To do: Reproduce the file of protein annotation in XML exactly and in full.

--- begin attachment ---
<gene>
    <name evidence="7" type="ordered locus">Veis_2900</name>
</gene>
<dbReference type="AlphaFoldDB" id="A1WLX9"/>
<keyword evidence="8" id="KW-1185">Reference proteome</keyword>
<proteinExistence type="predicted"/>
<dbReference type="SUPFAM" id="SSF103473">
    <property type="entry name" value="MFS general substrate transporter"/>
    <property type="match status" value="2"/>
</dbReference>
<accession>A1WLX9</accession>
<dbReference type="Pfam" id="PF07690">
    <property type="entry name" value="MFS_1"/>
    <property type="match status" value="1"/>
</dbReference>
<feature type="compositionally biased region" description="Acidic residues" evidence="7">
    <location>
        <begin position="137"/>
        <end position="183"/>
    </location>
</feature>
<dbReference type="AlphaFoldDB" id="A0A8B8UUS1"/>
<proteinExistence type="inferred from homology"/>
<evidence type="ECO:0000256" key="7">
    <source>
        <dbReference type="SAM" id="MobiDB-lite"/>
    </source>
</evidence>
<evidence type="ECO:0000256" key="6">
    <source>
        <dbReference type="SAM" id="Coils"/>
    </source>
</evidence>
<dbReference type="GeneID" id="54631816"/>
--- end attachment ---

<gene>
    <name evidence="7" type="ordered locus">Veis_2900</name>
</gene>
<dbReference type="AlphaFoldDB" id="A1WLX9"/>
<keyword evidence="8" id="KW-1185">Reference proteome</keyword>
<proteinExistence type="predicted"/>
<dbReference type="SUPFAM" id="SSF103473">
    <property type="entry name" value="MFS general substrate transporter"/>
    <property type="match status" value="2"/>
</dbReference>
<accession>A1WLX9</accession>
<dbReference type="Pfam" id="PF07690">
    <property type="entry name" value="MFS_1"/>
    <property type="match status" value="1"/>
</dbReference>
<feature type="compositionally biased region" description="Acidic residues" evidence="7">
    <location>
        <begin position="137"/>
        <end position="183"/>
    </location>
</feature>
<dbReference type="AlphaFoldDB" id="A0A8B8UUS1"/>
<proteinExistence type="inferred from homology"/>
<evidence type="ECO:0000256" key="7">
    <source>
        <dbReference type="SAM" id="MobiDB-lite"/>
    </source>
</evidence>
<evidence type="ECO:0000256" key="6">
    <source>
        <dbReference type="SAM" id="Coils"/>
    </source>
</evidence>
<dbReference type="GeneID" id="54631816"/>